Tagged: garden notes

19 May, 2020

Garden Notes – Spring

Garden Club The Villager

What a spring. The blossom was superb though short lived after the very hot Easter. No one to share it with sadly. I have one late magnolia that comes out with the apple blossom. It is a large flowered yellow with a pink flush at the base called Sunsation. I only got it because it was in a sale at a garden centre and a cousin urged me on. It was still expensive!! It is now about 12 ft high and still going and is covered with flowers. The best things about it are that it flowers late and misses the frosts and unlike many other yellow ones the leaves come after the flowers. ...

08 April, 2020

Garden Notes – Get Sowing

Garden Club The Villager

Thank heavens for the dry weather coming in at the end of March. At last we could get out into our gardens. We need them for exercise and food. Of course lots of you have no veg patch but it will be useful if you can manage to grow something in the coming months, even if it is only in a tub. I worry that though we grow a lot of veg in this country there will be no-one to harvest it. We could have a reduced choice of fruit and veg. If so it will be sensible to grow what you can in your garden. ...

21 March, 2020

Garden Notes – April Showers

Garden Club The Villager

Let us hope we do not get too many showers in April. Just enough to get new sowings to emerge. Of course that means the weeds as well. I have been looking at the options for getting rid of these weeds. If everything is dry you can hoe and leave them on the surface to die. Or you can use a weed killer. We used to be able to get simple Weedol, which just killed the leaves and was ideal for annual weeds. But now glyphosate is ubiquitous. You can get it in formulations to provide an instant effect. It kills plants right down to their roots and degrades once it hits the soil. So you can plant soon afterwards. There is a new kid on the block to join Roundup, called Job Done. It is difficult to compare them as they produce their chemical list in different ways. Even Roundup has different formulations. One thing that effects its use is the amount of surfactant (soapy stuff) they add. This means the weedkiller can cling to the leaves better. Find one that works for you. When it comes to paths and gravel they both claim to act as weed killers but they have no long term effect. What you need is one containing a preemergent agent as well as the glyphosate, such as Weedol Pathclear. This claims to give you a season clear of weeds, but remember a season is only three months long. I find it useful to hit the weeds early with Roundup and then sometime in April use the Weedol Pathclear. This prolongs the weedfree time and means you can avoid spraying overhanging plants. In late summer when you cut back the geraniums and catmint I come along and treat the odd weed then with Roundup. ...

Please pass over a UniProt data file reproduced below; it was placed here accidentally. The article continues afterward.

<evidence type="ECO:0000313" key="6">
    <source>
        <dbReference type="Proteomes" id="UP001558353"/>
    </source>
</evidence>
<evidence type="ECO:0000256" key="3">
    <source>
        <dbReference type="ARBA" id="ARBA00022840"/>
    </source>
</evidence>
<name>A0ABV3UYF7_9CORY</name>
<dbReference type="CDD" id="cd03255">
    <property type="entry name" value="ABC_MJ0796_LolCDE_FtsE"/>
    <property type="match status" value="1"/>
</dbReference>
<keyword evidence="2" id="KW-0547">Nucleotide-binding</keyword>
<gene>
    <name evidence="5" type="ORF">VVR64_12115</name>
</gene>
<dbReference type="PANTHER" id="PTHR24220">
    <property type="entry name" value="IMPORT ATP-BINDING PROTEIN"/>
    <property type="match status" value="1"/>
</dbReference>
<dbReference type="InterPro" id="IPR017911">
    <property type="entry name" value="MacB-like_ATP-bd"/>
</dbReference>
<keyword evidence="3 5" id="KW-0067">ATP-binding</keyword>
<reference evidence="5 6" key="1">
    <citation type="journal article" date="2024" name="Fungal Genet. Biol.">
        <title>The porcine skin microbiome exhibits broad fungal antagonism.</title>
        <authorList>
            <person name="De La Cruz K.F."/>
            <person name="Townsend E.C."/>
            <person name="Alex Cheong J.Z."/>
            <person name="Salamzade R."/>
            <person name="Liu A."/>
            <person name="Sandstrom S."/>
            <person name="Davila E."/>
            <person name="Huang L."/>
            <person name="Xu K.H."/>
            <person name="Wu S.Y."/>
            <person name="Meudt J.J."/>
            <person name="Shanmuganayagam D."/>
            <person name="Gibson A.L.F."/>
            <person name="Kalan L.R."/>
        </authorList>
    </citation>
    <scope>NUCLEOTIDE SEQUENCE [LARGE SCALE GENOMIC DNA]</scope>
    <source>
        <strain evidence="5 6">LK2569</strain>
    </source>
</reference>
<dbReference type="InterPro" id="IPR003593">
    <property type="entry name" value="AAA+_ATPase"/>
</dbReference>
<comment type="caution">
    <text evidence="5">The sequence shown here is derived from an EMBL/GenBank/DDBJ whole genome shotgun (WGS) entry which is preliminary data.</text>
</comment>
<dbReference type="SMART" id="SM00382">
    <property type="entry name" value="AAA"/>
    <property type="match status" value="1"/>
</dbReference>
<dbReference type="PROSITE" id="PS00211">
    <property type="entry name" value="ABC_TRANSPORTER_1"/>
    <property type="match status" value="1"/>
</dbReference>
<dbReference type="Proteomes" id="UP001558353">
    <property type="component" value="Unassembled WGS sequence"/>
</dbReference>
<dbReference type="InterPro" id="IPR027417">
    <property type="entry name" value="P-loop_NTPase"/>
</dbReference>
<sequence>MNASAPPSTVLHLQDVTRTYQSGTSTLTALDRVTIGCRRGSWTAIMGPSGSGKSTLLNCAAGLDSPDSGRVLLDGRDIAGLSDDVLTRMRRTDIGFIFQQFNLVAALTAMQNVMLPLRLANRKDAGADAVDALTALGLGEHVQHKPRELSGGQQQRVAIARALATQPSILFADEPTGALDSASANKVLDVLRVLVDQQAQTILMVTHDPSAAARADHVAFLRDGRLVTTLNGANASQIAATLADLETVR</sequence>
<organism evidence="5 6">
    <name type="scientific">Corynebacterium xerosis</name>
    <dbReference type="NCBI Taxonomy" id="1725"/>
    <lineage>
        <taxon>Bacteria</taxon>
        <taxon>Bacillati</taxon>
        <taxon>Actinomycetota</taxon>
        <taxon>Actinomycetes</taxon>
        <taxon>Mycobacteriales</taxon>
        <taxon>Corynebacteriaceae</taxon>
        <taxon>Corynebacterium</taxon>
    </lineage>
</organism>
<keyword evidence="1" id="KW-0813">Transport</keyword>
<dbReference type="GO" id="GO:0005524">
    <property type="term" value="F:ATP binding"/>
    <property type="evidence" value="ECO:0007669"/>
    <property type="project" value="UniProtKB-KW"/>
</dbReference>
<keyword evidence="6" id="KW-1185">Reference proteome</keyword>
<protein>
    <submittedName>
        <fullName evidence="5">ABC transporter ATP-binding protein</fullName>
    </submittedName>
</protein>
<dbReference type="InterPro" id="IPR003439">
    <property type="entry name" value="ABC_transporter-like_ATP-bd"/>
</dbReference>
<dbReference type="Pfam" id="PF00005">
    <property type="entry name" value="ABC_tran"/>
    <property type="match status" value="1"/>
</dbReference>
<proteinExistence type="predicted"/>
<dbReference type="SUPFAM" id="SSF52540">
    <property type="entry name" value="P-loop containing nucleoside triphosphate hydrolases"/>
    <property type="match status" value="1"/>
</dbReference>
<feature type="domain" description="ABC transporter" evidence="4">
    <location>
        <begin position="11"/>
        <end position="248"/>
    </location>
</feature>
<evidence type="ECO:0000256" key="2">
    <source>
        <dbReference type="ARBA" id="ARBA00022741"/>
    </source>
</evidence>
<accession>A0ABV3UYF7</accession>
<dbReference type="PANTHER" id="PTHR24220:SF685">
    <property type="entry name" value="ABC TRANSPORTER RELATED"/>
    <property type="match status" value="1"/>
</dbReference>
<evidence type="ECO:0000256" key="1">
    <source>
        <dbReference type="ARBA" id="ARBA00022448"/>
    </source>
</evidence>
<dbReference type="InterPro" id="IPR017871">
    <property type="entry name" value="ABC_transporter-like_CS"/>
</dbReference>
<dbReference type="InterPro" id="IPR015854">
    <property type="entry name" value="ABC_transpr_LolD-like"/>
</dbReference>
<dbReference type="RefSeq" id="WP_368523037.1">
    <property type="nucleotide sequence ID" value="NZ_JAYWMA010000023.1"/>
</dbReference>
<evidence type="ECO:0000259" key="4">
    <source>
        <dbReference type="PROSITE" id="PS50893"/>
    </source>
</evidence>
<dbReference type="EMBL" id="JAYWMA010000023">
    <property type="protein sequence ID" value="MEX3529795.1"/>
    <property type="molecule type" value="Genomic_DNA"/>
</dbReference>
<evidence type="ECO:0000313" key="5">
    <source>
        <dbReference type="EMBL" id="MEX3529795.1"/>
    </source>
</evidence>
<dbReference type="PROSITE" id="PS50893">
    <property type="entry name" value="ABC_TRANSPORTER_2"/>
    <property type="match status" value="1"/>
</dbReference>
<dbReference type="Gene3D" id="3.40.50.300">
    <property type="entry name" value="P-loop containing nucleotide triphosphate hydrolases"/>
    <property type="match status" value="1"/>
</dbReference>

21 February, 2020

Garden Notes – Spring?

Garden Club The Villager

Spring has come so early this year. I am writing this at the beginning of February (Jill likes her contributions in good time). The daffodils that should follow the snowdrops are so tall they are hiding them. The early crocus and iris could not wait and are out with the aconites. My camellias are showing colour in their buds and cornus mas is out. The birds are singing and this morning I saw two hares chasing each other around. ...

24 January, 2020

Garden Notes

Garden Club The Villager

I have at last got out to do some tidying. In the shrub borders there are clumps of euphorbias. I love the big characias ones with blue green foliage and acid yellow flowers in spring. They make a good evergreen for your borders. You do have to cut the dead flower heads off later in the year. Here it gets awkward because the sap is nasty. ...

14 December, 2019

Garden Notes

The Villager

We all want to have a garden that is bird friendly and now is a good time to plan ahead for this. All the Autumn berries will have gone by now, but the ones that last longest are those that do not go red. They do not look ripe so are left alone. The mountain ash trees (sorbus) have berries in yellow, pink and white as well as red. Sorbus Pink Pagoda is a tall growing tree with blue green leaves while for a small tree try sorbus vilmorinii with pink berries turning white. You have the purple callicarpa berries. A shrub that I saw growing wild in Florida, but it does as well here. You can get yellow berried holly too. Most skimmias are red berried but I have seen a white form. Another source of food are the fallen apples, so don’t be too much in a hurry to rake them up. ...